Dear Miss Emily:

While my boyfriend (who is an alcoholic and has multiple addictions) was in rehab, i cheated on him with a guy i met at a wedding. For a while i kept going on with my life like nothing was wrong.  I still talked to both of them like nothing was wrong, but after a while i felt i just couldn't live with myself/. I told my boyfriend(the alcoholic) and, of course, he was upset, but he forgave me and said he wants to work things out.  I don't know what to do.   I love him, yes, but i cant even think about what i did to him without crying. And honestly, i don't know who i would rather be with. Should i insist we break  up? Do i tell this new guy the complete truth?  I am sincerely sorry for the crap i had been pulling. Please help!  This is eating away at me!

-----------------------Miss Emily's advice---------------------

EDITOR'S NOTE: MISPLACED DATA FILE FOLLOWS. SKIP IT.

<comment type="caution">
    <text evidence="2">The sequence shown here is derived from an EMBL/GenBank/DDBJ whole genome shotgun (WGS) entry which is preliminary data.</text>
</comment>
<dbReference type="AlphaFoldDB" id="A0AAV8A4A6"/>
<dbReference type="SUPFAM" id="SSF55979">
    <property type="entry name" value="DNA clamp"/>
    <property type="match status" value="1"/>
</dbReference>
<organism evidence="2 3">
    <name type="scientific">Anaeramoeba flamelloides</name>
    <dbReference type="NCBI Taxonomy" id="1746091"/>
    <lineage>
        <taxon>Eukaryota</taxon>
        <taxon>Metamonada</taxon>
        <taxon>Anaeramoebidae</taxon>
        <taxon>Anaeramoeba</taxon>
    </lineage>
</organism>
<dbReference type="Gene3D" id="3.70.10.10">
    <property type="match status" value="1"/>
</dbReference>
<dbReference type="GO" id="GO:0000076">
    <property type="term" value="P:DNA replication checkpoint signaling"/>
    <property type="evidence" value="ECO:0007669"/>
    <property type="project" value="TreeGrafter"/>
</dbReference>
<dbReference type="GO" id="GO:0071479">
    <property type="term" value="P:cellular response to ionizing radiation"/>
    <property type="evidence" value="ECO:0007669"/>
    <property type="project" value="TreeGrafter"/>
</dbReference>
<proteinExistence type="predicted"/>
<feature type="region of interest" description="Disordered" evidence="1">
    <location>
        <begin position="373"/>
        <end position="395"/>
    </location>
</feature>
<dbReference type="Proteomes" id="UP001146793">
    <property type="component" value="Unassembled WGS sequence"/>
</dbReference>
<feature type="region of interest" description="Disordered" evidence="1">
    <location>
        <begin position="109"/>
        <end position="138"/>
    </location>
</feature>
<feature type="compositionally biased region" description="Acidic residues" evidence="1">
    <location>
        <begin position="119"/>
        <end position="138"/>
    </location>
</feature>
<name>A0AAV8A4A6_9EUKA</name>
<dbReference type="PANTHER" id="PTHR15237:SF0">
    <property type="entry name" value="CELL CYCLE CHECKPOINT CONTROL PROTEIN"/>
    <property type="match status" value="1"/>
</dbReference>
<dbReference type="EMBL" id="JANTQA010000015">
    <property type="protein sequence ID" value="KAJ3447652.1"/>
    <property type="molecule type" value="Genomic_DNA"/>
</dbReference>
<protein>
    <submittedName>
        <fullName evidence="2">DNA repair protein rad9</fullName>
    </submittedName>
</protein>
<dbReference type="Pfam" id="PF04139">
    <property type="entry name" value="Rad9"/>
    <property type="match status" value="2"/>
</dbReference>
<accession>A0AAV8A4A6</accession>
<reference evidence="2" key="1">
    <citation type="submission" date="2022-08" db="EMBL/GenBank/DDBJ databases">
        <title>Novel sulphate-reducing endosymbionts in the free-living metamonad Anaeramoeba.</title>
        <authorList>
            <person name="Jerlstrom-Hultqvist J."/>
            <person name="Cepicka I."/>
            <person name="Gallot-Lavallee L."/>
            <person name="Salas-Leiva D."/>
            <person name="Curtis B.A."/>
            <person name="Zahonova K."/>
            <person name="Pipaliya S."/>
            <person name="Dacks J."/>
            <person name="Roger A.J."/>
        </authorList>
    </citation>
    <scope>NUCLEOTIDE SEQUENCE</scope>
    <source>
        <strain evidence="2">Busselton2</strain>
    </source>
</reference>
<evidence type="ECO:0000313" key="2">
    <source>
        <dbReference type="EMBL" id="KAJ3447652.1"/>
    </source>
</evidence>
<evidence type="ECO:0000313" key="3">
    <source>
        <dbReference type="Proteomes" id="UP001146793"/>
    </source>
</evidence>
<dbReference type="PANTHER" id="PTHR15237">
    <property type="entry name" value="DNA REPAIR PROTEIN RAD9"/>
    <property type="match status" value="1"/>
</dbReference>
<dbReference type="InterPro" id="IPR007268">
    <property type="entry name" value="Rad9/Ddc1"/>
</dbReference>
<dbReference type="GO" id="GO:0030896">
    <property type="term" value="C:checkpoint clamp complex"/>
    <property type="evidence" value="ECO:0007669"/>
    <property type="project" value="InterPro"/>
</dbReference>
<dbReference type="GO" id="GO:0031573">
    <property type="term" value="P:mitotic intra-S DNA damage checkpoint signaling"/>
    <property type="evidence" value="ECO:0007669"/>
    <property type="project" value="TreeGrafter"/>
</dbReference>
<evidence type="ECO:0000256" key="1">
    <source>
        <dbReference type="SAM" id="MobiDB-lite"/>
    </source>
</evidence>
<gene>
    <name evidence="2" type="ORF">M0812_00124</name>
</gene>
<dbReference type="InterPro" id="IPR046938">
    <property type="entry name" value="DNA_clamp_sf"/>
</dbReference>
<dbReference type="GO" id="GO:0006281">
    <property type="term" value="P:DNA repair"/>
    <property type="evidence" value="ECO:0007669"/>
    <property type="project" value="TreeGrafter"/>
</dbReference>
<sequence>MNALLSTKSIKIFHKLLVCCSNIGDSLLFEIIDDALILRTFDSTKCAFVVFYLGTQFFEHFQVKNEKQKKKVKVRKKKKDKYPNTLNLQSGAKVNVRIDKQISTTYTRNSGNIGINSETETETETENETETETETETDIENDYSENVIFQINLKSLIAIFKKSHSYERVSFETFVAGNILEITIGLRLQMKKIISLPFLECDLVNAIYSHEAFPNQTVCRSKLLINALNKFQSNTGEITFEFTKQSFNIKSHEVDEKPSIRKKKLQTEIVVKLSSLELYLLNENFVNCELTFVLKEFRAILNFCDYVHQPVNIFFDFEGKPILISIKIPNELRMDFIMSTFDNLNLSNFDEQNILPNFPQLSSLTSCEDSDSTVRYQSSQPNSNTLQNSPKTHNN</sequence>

I don't want to be pessimistic about your boyfriend's recovery, but the success rate is surprising low with addicts. It's a constant battle, and I think you probably feel that if you abandon him, it will send him back to square one. It could, but there are a number of other things that could do it, as well.  He will cling to you, now -- he has no other choice. Addicts need a support system because they are weak and vulnerable,  but you can't do it out of a sense of obligation. Yes, you had a weak moment that led you to this rather unfortunate situation, but I think it was a need to seek some kind of normalcy in your life, and that's really what you need to address. My advice would be that you should allow yourself some time before you jump into a new commitment to your boyfriend. Be firm with the decision you make, and shed the guilt. Who among us hasn't succumb to temptation?  Your fall from grace was pretty understandable. Tell the new guy you had a boyfriend at the time of your involvement with him, but explain the circumstances. He may bail on you, but that's a risk you take. But again, I would be cautious about a redo with "rehab guy" because you might be doing it out of sympathy, or guilt, rather than true love. It's your life, and as long as you lead it with an intelligent approach, you should end up on the winning side.